Not really. Over the last 15 years, I’ve been accumulating different things, for example, I’m also studying Traditional Chinese Medicine (TCM). One thing that I really want to pursue is TCM and sexual health coming together more internally.
In TCM, we always talk about how food is the first medicine. I want to learn about how our diet influences our daily lives, how it brings better health, and then, of course, how it helps to improve sexual health. There’s still a lot of knowledge out there for me to pursue.
Advice for couples
Dr Angela speaking at the Mekong Capital workshop
What do you hope to see for the general public?
I hope that they can be more open to these topics and less resistant to stereotypes. The reason why we want to produce a lot of social media content is so that we can do public education.
Recent studies have found that Gen Zs are not so ready to jump into sex right away. They’re more cautious and are trying to figure things out. Of course, we can’t rule out negative traits such as porn addiction — it can still happen. Just because Gen Zs are more open-minded doesn’t mean it doesn’t exist.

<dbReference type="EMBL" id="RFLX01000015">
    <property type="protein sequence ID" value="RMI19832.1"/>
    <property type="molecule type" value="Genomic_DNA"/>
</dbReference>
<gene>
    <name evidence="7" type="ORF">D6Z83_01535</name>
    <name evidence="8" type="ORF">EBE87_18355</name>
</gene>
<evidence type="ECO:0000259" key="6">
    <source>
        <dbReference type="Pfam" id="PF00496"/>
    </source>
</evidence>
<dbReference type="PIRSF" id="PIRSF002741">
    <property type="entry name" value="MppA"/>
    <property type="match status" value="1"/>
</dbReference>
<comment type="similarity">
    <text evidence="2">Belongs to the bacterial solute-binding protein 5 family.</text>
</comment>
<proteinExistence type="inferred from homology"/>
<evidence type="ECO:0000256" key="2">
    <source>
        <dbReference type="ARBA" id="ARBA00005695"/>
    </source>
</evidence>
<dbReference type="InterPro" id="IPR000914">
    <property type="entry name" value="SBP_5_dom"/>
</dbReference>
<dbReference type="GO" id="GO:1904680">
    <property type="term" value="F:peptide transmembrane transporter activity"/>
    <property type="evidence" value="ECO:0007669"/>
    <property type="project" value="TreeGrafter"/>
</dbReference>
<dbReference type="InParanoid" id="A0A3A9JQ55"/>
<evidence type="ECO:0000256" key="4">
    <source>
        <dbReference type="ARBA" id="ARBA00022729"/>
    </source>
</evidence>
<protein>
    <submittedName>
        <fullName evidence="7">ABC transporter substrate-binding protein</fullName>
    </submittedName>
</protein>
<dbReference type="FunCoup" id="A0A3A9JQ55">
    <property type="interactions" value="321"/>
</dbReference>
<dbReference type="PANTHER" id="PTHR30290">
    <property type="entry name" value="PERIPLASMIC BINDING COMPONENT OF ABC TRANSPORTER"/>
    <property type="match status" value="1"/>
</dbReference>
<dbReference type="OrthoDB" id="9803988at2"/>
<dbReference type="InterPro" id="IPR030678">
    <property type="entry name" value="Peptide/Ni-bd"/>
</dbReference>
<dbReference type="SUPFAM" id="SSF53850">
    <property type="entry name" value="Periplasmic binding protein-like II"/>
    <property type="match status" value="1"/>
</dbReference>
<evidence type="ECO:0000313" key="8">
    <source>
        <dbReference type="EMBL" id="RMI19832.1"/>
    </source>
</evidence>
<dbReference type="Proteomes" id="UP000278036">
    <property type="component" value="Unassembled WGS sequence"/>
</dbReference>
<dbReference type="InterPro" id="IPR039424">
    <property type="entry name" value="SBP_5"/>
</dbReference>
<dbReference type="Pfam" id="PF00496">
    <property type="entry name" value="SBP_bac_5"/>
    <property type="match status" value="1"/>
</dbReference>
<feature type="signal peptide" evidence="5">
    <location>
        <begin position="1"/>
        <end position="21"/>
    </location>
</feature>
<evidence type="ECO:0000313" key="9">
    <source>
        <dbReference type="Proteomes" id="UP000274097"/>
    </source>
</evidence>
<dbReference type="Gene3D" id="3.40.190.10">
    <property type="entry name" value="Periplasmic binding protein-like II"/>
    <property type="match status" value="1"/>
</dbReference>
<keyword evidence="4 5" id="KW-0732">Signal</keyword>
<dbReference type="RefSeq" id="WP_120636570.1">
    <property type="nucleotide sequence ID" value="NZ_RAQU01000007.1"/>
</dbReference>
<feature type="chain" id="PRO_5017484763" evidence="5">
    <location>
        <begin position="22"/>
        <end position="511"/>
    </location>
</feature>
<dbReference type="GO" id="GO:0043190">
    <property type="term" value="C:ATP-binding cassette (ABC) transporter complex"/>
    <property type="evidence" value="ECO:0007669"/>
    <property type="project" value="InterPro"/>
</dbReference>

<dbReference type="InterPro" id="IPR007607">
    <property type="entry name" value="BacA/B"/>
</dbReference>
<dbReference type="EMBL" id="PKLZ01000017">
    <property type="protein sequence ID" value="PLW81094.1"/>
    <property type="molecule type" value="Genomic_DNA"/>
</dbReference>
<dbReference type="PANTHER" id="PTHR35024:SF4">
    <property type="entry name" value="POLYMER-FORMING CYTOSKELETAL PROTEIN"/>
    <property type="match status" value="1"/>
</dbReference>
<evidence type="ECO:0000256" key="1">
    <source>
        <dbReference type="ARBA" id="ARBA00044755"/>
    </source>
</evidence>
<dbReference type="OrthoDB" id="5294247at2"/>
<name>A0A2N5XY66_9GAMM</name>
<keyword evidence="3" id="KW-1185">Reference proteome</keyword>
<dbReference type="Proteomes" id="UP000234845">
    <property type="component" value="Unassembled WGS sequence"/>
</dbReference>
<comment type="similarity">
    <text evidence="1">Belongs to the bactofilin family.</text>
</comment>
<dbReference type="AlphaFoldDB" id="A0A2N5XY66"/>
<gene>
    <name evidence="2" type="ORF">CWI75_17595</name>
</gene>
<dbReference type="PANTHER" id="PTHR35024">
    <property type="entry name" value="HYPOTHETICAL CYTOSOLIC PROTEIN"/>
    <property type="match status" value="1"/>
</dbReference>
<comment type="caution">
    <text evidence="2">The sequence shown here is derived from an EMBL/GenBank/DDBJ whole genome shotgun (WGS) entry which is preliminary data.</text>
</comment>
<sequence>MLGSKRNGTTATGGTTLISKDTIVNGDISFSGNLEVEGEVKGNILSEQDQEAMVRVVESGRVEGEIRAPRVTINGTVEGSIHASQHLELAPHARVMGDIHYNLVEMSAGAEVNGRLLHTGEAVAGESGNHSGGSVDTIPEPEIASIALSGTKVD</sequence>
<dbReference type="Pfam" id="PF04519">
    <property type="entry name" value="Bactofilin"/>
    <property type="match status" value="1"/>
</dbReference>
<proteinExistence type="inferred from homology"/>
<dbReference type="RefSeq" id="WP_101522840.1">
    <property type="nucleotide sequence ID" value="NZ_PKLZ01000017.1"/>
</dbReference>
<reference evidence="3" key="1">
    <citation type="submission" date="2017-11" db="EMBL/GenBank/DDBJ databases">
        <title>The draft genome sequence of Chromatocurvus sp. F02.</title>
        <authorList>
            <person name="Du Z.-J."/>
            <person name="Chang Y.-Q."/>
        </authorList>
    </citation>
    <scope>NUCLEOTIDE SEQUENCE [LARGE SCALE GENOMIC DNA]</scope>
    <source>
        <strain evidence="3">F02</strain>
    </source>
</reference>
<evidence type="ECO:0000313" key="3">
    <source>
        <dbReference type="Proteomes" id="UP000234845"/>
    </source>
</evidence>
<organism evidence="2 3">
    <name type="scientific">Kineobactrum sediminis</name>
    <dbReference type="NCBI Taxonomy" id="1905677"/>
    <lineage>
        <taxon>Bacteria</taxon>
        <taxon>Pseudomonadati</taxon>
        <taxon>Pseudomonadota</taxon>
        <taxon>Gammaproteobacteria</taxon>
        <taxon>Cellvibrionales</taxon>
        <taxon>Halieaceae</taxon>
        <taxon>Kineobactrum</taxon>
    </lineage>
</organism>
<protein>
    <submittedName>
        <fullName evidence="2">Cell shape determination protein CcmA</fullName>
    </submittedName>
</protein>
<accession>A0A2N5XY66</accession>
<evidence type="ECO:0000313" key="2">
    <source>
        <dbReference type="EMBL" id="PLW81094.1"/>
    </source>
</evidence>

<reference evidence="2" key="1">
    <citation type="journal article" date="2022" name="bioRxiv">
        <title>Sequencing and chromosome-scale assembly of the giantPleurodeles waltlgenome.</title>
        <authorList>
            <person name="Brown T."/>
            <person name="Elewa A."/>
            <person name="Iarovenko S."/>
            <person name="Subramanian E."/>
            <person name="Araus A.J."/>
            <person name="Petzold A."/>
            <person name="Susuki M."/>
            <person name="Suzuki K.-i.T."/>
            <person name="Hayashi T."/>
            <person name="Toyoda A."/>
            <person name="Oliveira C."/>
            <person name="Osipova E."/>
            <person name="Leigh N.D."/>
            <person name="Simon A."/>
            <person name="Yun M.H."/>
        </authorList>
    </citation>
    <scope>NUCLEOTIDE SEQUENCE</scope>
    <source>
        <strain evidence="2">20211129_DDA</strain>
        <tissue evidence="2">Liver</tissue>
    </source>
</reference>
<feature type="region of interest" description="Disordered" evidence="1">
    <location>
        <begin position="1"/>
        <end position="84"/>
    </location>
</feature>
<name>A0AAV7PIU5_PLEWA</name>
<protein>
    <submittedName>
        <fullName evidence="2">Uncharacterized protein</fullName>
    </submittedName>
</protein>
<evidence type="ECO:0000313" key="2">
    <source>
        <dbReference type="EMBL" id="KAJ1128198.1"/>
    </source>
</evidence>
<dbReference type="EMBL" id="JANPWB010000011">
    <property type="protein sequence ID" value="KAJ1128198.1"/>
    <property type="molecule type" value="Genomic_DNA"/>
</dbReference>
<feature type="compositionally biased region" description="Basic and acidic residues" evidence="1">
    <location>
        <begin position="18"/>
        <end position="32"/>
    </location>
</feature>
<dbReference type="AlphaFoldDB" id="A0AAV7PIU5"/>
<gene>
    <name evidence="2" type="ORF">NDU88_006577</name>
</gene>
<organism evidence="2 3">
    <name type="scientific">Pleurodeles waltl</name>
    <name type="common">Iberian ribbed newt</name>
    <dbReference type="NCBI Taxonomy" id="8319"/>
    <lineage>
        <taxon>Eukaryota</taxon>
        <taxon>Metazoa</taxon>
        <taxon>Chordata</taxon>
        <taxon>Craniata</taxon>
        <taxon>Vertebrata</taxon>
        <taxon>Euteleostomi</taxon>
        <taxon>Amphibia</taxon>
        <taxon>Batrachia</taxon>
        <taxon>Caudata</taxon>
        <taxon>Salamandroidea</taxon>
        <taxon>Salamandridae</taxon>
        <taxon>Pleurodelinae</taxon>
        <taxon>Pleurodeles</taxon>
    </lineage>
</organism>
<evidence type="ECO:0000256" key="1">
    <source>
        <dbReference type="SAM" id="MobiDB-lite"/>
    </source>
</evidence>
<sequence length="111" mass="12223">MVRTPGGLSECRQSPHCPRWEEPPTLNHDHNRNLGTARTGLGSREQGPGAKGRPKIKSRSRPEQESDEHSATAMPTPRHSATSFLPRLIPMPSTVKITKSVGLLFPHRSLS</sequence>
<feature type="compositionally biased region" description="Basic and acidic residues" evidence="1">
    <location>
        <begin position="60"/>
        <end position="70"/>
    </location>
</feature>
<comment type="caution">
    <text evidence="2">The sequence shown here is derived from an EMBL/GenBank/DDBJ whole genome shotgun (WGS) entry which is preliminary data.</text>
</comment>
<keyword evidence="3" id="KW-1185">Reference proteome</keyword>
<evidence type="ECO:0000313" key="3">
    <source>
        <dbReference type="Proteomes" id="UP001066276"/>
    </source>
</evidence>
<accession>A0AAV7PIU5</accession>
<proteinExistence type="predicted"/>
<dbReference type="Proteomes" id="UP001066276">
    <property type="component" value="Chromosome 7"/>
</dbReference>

Any advice for couples who are dealing with issues in their relationship and sex life but are too afraid to seek help?
You can always drop us an email, call or text and take the little baby step to realise that things are not as scary as you think it is. In our client journey, we do a discovery call first — these are complementary and it’s a chance for me to better understand what kind of struggles they may be having.
From the call, I’ll be able to distil down to a few things that we can work on and provide solutions. It’s not exactly actionable steps, but more of the direction that we are heading.